Kwasi Kwarteng has admitted that he has a tracker mortgage for which the payments have risen “a great deal” as a result of the economic turmoil after his mini-budget.
In an interview with GB News, the former chancellor was asked whether he felt any sympathy for those affected by the rise in mortgage rates, before letting on that he was among them.
“I’m probably revealing too much, but I’m on a tracker as well,” he said. “My bills have gone up considerably.”
Last September, Kwarteng announced a slew of unfunded tax cuts that led to a loss of market confidence in the British economy, causing the pound to slump and the cost of borrowing to rise significantly. He was sacked after 38 days in the role, and Liz Truss was forced out as prime minister soon after.
But Kwarteng’s woes have not ended there. With the Bank of England steadily putting up interest rates over the past year to curb inflation, he is one of the 1.4 million people with mortgages that track the base rate. First-time buyers and those renegotiating after a fixed-term deal has ended have also been affected by the rise in interest rates.
Asked whether he had been “screwed by his own budget” by the presenter Camilla Tominey, Kwarteng said the Bank was responsible.
“The Bank of England was in charge of inflation, and my tracker rate and other people’s tracker rates will be linked to the Bank rates, and whatever margin you have to pay,” he said.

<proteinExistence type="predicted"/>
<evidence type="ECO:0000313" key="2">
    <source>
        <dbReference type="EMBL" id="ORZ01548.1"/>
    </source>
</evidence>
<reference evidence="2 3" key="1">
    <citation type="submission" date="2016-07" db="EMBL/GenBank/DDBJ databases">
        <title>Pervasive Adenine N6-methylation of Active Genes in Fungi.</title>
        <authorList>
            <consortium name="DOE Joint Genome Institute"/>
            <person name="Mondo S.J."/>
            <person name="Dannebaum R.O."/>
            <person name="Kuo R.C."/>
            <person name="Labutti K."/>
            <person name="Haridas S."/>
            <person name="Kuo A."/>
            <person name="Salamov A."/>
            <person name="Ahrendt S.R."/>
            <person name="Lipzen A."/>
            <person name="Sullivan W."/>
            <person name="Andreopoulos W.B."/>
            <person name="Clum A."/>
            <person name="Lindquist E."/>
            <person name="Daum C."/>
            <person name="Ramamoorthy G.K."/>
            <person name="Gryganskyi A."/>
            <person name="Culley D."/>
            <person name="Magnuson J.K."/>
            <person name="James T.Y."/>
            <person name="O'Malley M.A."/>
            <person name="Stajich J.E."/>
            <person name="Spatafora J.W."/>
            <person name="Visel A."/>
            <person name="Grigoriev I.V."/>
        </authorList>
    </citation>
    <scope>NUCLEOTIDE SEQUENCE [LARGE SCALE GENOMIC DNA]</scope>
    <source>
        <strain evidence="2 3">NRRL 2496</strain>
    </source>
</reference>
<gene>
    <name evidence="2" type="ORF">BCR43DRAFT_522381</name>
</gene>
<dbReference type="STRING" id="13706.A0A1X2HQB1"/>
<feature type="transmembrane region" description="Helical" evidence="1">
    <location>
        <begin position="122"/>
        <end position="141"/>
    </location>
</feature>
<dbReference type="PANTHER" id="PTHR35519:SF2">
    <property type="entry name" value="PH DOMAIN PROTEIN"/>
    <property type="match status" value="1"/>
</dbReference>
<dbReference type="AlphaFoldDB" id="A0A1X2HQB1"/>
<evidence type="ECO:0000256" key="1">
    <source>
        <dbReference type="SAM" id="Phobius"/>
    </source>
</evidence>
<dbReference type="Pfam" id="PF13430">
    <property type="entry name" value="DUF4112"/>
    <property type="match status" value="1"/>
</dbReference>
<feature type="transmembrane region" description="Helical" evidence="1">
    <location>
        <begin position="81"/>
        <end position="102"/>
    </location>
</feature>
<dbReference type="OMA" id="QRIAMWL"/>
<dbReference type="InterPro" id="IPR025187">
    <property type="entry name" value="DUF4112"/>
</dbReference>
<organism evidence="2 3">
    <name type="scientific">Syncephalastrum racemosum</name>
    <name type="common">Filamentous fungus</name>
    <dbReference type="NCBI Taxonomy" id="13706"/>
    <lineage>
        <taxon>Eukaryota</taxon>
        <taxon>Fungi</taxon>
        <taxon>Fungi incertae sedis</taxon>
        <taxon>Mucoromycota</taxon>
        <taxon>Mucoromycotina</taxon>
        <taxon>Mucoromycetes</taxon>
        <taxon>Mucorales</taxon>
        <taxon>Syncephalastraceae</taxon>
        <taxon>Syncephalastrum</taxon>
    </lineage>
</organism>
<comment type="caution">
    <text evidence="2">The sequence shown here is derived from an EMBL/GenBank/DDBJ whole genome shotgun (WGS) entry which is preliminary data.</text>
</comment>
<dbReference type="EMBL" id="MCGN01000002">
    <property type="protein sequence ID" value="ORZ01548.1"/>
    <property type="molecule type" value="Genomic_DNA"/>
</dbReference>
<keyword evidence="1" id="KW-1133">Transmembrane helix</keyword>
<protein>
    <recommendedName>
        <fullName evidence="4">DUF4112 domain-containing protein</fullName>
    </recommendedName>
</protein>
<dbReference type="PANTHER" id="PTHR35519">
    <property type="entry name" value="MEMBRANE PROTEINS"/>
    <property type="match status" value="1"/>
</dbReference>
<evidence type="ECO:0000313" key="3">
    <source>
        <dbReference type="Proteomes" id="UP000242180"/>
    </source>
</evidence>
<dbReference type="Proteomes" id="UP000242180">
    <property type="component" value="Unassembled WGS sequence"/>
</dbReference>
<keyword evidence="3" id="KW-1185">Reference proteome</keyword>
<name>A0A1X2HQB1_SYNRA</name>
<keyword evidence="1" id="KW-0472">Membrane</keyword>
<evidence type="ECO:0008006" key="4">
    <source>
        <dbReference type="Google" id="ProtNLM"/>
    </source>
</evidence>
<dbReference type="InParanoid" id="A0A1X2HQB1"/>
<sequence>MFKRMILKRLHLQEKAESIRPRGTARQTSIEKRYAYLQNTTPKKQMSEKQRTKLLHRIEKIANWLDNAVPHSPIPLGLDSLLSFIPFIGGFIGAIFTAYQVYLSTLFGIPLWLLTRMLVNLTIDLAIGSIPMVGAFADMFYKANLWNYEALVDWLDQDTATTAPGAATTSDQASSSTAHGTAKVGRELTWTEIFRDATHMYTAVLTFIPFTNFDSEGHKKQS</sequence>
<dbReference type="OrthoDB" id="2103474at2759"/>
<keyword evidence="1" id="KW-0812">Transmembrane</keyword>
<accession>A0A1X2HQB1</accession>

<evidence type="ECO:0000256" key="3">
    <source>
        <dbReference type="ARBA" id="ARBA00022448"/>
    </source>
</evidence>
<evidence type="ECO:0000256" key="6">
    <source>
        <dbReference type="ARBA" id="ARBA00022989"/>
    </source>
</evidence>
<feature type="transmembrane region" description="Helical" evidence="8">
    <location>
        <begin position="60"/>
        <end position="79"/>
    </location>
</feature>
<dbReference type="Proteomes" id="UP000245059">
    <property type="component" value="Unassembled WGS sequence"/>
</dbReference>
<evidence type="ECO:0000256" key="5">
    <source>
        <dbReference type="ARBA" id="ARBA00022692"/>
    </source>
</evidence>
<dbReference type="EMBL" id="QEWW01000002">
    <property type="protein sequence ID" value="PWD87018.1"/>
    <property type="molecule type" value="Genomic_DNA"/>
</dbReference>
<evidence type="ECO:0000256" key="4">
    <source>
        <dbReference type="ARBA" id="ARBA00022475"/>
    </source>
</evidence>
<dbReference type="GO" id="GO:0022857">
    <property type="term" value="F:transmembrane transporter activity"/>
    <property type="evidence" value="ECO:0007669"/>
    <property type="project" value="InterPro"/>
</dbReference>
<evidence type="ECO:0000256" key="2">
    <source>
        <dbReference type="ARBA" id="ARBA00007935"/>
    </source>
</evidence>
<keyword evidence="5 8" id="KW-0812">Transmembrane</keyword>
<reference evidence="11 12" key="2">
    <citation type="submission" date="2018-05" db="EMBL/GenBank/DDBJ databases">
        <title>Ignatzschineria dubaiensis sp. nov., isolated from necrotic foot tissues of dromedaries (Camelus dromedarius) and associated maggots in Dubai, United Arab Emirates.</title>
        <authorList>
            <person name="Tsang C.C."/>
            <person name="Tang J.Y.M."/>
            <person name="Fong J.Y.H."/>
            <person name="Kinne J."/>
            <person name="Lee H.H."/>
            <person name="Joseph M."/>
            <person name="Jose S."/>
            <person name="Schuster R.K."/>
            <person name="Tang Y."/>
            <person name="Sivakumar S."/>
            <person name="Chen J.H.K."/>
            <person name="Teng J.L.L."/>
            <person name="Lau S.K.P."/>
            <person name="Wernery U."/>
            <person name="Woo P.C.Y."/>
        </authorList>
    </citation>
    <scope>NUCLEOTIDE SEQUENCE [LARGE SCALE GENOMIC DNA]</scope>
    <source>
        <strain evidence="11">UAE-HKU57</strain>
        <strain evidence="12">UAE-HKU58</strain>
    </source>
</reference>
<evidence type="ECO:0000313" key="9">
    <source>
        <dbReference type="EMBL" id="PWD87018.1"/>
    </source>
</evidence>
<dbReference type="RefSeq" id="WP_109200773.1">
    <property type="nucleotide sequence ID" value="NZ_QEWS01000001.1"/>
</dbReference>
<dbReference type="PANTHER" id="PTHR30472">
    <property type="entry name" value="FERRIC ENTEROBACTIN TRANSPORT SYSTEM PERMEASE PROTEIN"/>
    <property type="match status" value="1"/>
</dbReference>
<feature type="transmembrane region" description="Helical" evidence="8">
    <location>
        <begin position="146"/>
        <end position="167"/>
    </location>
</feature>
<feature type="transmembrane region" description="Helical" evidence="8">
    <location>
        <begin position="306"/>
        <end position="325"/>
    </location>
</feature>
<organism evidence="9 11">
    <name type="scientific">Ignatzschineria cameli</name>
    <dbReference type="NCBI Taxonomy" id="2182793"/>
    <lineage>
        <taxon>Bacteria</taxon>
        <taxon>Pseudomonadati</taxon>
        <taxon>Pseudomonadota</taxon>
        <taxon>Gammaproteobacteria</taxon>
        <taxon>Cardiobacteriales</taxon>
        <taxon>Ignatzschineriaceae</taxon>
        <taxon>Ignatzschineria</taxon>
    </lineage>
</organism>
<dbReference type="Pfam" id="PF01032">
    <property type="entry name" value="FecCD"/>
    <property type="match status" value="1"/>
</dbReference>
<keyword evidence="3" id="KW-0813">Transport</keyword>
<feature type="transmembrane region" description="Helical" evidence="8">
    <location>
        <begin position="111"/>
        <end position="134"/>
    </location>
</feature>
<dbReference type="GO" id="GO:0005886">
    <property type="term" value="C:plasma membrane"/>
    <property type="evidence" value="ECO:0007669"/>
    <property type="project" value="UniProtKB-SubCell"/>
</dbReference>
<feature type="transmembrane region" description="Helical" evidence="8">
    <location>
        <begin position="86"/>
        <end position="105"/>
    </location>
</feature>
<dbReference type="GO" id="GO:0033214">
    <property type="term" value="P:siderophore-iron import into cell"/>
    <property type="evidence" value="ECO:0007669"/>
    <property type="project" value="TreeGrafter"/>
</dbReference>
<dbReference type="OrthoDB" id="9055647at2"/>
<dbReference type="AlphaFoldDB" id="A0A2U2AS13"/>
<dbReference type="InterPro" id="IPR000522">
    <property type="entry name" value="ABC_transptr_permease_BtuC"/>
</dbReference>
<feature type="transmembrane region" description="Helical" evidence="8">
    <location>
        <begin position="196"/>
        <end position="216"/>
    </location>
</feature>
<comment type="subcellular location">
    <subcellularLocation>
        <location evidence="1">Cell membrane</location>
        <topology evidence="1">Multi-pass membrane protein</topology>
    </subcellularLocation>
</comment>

“And the reason why interest rates have gone up so high is because we’ve totally missed the goal on inflation. We’ve misjudged inflation.”
Pressed on the amount by which his payments had increased, Kwarteng said: “A lot. I’m not going to reveal [exactly how much]. A great deal. We bought the house in 2021. It’s gone up quite a bit since then and I’m as exposed to interest rates as anyone else.”
In October 2022, the Bank’s governor, Andrew Bailey, took emergency action to quell rising bond yields by buying long-dated UK government bonds, which he predicted would add to inflation and force the Bank to keep raising interest rates.
Rising bond yields is a problem affecting most advanced economies. But City analysts said Britain was an international outlier, with the country affected by a “moron premium” as global investors lost confidence in Truss and Kwarteng’s ability to manage the economy and public finances.